|Kusaya||Japan||Salted-dried and fermented fish, famous for its malodorousness similar to the pungent fermented Swedish herring surströmming. Though the smell of kusaya is strong, the taste is quite mellow. Often eaten with Japanese sake or shōchū. Kusaya originated in the Izu Islands, probably on Niijima, where, during the Edo period people used to earn a living through salt making. Villagers paid taxes to the government with the salt they made, and as taxes were high, salt for fish-curing was used frugally. The same salt was used many times for this purpose, resulting in a pungent dried fish, which was later called kusaya. The resulting, tea-colored, sticky, stinky brine was passed on from generation to generation as a family heirloom. Though kusaya is made on several of the Izu Islands today, it is said that kusaya from Niijima has the strongest odor.|
|Ngari is a traditional fermented food of Manipure. It is prepared by fermenting smaller freshwater fishes with mustard oil and salt. The dried fish are then tightly packed them in a big clay urn which is made airtight. The urn is buried for 30-40 days. Ngari is roasted lightly prior to consumption, and then added in many Manipuri dishes, such as eromba.|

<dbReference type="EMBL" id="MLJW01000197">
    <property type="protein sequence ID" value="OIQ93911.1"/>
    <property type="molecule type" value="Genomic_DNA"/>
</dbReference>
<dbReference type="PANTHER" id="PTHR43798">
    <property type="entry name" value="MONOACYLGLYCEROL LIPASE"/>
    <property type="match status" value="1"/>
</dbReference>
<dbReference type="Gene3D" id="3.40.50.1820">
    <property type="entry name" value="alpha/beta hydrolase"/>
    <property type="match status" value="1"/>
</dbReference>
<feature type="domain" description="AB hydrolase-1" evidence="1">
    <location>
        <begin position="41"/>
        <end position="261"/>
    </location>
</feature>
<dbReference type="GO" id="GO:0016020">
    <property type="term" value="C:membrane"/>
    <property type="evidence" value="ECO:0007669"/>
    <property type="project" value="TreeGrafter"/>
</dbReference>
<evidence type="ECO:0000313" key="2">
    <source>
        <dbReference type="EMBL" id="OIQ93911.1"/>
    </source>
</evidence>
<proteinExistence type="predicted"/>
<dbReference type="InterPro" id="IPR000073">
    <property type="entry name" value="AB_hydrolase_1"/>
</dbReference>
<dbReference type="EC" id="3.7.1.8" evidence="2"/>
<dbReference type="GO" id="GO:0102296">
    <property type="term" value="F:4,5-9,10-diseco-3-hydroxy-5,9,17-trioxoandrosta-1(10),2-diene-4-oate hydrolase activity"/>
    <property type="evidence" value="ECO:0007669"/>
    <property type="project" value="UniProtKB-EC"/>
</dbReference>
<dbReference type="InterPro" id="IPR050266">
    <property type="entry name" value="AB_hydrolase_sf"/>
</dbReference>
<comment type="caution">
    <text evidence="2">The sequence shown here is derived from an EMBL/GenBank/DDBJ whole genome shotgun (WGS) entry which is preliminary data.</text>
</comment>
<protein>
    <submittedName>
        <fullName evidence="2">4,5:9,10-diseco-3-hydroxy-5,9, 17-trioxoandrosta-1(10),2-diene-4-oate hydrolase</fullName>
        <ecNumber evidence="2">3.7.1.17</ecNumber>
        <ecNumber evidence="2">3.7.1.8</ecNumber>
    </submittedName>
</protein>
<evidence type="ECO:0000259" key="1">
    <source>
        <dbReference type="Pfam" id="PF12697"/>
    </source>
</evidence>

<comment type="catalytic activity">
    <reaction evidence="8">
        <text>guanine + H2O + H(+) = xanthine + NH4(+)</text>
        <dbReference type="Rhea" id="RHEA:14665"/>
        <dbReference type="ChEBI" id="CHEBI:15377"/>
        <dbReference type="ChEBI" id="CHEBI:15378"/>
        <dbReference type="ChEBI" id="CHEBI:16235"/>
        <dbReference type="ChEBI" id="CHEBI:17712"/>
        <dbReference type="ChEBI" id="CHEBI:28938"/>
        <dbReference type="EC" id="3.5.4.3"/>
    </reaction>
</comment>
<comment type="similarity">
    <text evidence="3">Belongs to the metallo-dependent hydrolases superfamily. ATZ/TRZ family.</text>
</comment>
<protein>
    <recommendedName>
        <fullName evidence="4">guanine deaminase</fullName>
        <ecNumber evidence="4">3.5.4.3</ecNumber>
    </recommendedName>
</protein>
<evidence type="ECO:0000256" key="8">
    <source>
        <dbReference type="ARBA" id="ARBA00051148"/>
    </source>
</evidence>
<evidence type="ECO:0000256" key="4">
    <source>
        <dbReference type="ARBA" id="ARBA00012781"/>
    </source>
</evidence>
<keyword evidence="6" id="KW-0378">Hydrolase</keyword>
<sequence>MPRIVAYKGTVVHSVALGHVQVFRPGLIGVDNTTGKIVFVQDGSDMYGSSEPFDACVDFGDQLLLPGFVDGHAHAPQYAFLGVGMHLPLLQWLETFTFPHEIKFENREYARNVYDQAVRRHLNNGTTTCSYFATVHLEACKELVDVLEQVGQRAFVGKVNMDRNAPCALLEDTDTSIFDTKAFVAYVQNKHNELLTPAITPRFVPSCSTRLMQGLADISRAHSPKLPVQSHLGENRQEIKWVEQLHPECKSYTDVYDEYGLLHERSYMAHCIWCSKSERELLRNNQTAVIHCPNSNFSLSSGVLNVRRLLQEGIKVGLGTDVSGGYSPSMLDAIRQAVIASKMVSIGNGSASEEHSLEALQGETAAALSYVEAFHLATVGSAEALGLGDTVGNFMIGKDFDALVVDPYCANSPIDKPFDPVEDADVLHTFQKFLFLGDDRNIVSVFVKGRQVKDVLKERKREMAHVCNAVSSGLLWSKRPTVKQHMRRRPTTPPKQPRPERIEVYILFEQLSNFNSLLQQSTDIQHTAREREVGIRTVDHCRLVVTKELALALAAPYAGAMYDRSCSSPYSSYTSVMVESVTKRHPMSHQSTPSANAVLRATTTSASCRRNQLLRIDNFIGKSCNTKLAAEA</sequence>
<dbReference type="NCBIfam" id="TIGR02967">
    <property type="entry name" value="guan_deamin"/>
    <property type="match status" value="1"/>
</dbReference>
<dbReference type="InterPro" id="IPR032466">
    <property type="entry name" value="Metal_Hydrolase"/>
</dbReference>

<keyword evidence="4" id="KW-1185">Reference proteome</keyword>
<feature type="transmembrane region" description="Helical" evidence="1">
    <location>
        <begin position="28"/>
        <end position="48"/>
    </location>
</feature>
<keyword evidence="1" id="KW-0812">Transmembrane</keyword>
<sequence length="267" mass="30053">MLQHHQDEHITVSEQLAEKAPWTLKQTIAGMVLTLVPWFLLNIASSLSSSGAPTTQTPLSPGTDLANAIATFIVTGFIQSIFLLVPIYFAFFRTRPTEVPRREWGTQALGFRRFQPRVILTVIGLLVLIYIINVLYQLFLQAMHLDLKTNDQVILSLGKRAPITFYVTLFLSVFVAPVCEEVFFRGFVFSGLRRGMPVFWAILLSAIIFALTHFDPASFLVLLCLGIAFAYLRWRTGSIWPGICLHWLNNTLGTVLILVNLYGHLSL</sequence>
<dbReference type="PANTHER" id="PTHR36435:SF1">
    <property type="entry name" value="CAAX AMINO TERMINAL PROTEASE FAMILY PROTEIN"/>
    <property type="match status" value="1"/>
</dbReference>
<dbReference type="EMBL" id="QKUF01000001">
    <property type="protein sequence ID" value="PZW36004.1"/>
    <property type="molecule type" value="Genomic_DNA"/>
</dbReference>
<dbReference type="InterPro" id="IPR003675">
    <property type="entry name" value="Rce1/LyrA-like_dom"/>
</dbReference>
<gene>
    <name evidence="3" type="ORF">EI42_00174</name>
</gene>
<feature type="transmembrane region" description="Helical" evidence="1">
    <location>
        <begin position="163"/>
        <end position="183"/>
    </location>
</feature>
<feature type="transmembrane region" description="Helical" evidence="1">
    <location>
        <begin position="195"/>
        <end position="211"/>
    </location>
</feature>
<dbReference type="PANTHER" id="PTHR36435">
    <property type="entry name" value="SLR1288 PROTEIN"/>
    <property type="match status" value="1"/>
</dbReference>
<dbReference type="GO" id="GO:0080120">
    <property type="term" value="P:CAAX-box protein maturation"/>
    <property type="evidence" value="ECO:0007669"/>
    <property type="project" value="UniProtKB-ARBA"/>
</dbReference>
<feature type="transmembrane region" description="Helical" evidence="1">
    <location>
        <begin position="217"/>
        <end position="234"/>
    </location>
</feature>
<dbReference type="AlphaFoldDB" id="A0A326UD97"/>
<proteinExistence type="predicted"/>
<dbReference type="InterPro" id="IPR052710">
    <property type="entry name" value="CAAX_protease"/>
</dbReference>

|Pla ra||Thailand||Fermented fish sauce made by pickling several varieties of fish, mainly snakehead murrel. The fish is cleaned, cut into pieces and mixed with salt and rice bran. This is then left in a big jar covered with a wooden lid, to ferment for three months to a year. Recently a dried powdered version of pla ra has been successfully marketed.|